It is advisable to really lock down and minimise the proxy IS, as you aren't going to be using it for running any code, so chop out any example packages, disable any developer accounts, change the admin password (should be done anyhow), make sure it's in the rc.init scripts to auto start up. You can then generally ignore this IS as it will just stay running and relaying requests. On the internal side, I'd advise scheduling a service which checks on the reverse invoke connections periodically and ensures they are up. In the case of a server restart with the proxy down, it will not recreate those connections. Be proactive with monitoring and set things up to email you if it can't recreate the connections when down. To find out the service, check what the "register reverse invoke connections" screen does. In 6.1 there is a pub.security.reverseinvoke folder in the WmPublic package that will help out a lot. Versions prior to this: check what the DSP is doing and emulate it. The protocol that is used to communicate back along the reverse invoke socket is called SOCK (or SSLSOCK if you want to use SSL), and relays all the request information except for some of the HTTP header information. If you have to stop both IS's, when you start them up do the proxy IS first (it should be faster anyhow as it will have a minimal install and minimal packages). Restrict where the admin port can be invoked from and make it an HTTPS port. This will further reduce the risk of someone hacking the proxy IS The proxy IS does NOT do the communication for you if you make an outgoing HTTP, FTP, SMTP connection from the internal IS. It's purely for incoming connections.

Check with webMethods about licensing, as I believe it's generally regarded as another CPU. The number of reverse invoke connections you create should be the peak number of concurrent requests you expect and a margin of error to allow for growth. Like any performance tuning, experiment to see what works best.

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3 Comments
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1. Mar 05, 2006

amrutharaj Hi Nathan Lee, It is a good article especially for the first time setting the R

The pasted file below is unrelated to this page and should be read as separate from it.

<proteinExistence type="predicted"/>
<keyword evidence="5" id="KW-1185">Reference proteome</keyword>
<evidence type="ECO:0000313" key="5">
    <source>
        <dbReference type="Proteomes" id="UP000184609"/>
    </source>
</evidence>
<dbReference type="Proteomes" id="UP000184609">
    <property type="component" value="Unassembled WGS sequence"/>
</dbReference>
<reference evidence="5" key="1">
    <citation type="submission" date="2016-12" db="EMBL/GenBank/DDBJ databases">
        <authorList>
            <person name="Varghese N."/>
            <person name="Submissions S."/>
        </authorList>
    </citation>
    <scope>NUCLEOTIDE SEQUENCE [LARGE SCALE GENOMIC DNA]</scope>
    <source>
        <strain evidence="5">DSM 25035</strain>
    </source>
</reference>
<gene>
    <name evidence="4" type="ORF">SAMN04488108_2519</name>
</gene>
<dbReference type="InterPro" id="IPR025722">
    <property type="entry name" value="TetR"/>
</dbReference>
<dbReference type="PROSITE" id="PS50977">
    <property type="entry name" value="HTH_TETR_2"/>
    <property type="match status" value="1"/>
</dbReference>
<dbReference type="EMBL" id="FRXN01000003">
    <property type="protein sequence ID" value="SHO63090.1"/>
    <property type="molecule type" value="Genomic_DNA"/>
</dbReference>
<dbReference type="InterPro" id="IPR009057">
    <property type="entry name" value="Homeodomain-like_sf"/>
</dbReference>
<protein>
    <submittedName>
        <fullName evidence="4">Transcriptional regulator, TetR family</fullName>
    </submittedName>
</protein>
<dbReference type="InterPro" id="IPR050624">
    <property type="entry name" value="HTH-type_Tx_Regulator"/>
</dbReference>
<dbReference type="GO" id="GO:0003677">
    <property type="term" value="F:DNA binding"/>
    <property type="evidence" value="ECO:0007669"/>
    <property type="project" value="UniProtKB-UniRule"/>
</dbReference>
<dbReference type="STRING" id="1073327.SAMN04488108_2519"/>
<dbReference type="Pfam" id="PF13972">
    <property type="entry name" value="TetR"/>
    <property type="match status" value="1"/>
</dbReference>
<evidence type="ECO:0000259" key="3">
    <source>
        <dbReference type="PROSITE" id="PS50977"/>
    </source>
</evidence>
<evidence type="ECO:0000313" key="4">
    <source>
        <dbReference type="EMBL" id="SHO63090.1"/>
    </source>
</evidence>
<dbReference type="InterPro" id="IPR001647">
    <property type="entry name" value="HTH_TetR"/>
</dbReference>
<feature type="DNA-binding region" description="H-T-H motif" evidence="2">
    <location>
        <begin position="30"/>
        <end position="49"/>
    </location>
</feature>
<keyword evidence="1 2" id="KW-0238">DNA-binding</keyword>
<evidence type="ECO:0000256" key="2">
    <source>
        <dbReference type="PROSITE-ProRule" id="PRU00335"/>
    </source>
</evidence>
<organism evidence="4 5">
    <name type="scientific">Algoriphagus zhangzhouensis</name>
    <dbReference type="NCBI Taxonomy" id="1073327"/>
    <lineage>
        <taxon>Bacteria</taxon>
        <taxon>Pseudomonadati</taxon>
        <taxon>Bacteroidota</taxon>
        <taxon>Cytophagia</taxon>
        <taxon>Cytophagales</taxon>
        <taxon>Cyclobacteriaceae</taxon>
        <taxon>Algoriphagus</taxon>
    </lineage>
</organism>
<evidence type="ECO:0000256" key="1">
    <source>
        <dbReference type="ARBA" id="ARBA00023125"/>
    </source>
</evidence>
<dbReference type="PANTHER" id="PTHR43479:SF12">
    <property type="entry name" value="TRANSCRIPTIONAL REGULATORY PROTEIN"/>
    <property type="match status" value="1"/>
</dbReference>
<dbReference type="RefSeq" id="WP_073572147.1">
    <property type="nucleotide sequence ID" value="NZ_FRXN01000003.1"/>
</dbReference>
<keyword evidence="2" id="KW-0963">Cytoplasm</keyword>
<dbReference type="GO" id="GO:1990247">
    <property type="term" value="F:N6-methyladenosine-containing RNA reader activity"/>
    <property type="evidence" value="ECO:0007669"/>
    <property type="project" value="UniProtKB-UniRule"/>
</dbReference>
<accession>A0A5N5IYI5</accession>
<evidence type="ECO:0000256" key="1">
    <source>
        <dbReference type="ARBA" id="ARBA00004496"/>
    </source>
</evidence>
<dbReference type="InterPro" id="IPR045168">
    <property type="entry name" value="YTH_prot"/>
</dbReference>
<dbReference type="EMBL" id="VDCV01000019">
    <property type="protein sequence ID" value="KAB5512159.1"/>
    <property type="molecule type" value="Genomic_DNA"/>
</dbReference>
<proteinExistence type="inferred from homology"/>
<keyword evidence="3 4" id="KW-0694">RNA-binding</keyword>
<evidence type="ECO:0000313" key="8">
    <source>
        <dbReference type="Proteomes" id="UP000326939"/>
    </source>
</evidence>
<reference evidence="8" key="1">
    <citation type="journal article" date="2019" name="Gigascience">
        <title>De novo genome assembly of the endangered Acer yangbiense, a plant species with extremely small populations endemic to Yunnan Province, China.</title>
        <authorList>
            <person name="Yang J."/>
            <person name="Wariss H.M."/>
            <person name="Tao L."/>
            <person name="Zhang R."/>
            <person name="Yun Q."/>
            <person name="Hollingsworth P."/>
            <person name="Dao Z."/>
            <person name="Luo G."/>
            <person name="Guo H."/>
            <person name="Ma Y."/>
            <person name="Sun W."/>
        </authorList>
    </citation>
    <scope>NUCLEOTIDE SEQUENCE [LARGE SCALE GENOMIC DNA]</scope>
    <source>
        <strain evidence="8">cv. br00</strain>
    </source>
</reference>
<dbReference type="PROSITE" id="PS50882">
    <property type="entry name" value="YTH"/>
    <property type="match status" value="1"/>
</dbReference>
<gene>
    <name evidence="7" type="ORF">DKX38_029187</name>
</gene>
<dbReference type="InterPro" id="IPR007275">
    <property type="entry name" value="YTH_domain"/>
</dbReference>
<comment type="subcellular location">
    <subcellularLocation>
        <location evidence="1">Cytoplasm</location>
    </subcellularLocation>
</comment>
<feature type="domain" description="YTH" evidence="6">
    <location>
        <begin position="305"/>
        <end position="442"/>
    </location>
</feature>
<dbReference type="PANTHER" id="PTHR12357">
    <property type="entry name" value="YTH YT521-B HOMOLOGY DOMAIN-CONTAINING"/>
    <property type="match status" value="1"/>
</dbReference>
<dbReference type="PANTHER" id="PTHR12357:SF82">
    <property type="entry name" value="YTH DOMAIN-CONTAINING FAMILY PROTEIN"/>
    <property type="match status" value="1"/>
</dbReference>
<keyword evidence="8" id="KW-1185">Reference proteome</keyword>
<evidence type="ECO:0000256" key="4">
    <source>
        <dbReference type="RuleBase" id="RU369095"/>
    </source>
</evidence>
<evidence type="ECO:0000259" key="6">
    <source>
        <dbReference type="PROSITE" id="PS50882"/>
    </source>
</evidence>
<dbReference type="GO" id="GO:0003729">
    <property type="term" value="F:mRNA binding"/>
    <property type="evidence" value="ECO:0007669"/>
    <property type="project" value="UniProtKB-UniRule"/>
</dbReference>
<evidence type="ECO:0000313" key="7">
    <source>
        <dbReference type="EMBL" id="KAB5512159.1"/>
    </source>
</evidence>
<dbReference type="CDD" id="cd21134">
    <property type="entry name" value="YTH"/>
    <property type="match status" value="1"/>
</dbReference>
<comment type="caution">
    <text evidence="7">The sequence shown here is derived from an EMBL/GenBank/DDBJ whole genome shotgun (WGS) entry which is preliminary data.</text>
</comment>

Hi Nathan Lee, It is a good article especially for the first time setting the Reverse Invoke Proxy. What I don't understand is that do I need to deploy any flow service in Proxy that receives the document from the external and then invoke an appropriate service in the Internal IS via whatever the port configured between Proxy and Internal IS? Could you please clarify my doubt? Thank you With regardsAmrutharaj

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1. Mar 06, 2006

Nathan Lee Hi Amrutharaj, you do not generally need to deploy any of your code on the proxy
Hi Amrutharaj, you do not generally need to deploy any of your code on the proxy Integration Server. The proxy Integration server merely routes your invoke requests to the Internal integration server. There are a few cases where you may have some code executing on the proxy IS, but generally the proxy IS does very little except pass the requests on to the internal IS where your code lies and is executed.

So when you invoke your service from the outside world you will *think* that you are invoking the service on the proxy IS's proxy listener port then the proxy IS will pass that invoke request back along the network to the internal IS and then return the results after execution has finished. Hope that clears that up. regards, Nathan Permalink

2. Feb 25, 2007

Mayank Baluja Hi Nathan, Can we use a reverse Invoke IS to act act as reverse invoke server f
Hi Nathan, Can we use a reverse Invoke IS to act act as reverse invoke server for different environments. ie use the same IS to talk to many IS'es by configuring different ports. If yes pls advise how it can be done? Also, can we use one reverse invoke IS to redirect calls to two IS instances hosting two different applications, If yes how? Regards M